equation M1

equation M2

where E is the PBP enzyme; I, the β-lactam antibiotic; EI, the Michaelis-Menten complex; EI*, the acyl-enzyme covalent complex; and P, the product of the reaction (degraded β-lactam antibiotic).

The k2/K parameter, accounting for the acylation step efficiency, was determined by following the decrease of the intrinsic fluorescence of the protein at 37°C by using spectrofluorometric measurements coupled with a Biologic SFM3 stopped-flow apparatus (16). The tryptophan-specific excitation wavelength was 280 nm, and the emission was measured in the 305–360 nm range. S-PBP2x* [the water-soluble form of R6 PBP2x (residues 49–750)], R-PBP2x*, and mutants of PBP2x* at a concentration of 0.6 μM in 10 mM phosphate buffer, pH 7 were incubated with concentrations of β-lactam antibiotic ranging from 5 μM to 2 mM.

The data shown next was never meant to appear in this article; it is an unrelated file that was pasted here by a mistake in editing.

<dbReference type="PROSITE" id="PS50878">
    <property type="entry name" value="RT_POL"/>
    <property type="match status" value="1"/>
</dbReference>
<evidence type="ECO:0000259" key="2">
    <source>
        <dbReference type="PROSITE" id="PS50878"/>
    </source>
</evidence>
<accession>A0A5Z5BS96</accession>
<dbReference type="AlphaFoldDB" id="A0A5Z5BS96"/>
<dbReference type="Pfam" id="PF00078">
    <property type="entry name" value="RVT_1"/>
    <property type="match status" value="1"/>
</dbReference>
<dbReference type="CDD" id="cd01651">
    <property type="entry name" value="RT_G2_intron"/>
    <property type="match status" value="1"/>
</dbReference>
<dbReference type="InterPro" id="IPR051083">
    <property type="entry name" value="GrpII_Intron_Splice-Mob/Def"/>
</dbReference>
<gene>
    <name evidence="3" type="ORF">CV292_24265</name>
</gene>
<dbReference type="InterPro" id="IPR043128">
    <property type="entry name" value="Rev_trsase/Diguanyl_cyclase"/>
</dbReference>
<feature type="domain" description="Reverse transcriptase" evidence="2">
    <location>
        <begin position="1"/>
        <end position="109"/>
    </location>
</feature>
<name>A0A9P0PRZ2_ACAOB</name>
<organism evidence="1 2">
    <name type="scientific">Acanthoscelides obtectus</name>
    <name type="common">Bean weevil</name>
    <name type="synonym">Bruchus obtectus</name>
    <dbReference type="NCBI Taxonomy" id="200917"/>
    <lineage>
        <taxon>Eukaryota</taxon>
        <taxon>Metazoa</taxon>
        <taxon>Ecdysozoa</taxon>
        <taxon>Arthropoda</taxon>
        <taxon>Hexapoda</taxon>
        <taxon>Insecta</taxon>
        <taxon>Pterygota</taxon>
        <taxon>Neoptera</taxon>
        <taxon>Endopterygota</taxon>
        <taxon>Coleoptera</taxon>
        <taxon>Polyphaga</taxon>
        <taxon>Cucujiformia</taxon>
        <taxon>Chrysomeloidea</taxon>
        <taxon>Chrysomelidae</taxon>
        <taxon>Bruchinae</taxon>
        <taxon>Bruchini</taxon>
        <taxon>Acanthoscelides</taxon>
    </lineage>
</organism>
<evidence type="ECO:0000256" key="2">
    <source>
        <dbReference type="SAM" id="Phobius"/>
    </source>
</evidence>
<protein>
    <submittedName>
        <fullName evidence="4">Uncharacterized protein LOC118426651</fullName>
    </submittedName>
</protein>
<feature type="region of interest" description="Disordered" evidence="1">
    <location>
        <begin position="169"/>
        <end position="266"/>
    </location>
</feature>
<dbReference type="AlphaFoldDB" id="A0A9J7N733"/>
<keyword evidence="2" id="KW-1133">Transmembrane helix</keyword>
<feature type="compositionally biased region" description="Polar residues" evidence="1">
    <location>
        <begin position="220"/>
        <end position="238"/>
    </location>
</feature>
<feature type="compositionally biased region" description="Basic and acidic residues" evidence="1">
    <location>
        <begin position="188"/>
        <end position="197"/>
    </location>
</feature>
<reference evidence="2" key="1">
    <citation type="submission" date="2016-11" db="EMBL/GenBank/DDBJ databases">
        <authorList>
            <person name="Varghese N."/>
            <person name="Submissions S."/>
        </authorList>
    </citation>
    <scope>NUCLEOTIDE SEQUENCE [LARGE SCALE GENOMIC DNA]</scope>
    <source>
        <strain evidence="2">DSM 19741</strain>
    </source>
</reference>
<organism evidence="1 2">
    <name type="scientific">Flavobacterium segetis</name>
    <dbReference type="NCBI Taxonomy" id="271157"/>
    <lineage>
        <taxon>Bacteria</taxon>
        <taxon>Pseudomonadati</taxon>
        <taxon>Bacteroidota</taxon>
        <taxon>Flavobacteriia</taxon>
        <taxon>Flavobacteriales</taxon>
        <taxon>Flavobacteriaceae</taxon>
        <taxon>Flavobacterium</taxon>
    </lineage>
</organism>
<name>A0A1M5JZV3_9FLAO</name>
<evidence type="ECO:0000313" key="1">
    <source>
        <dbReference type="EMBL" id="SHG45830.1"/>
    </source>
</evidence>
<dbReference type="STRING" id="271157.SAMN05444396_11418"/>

Hydrolysis Activity Determination.

Hydrolysis activity was measured by using N-benzoyl-d-alanylmercaptoacetic thiolester (S2d) and carboxymethyl benzoylaminothioacetate, synthetic thiolesters analogues of the cell wall stem peptide, according to the method described in ref. 12. Assays were performed at 37°C.

k3 Determination by Electrospray-Ionization Mass Spectrometry (ESI-MS).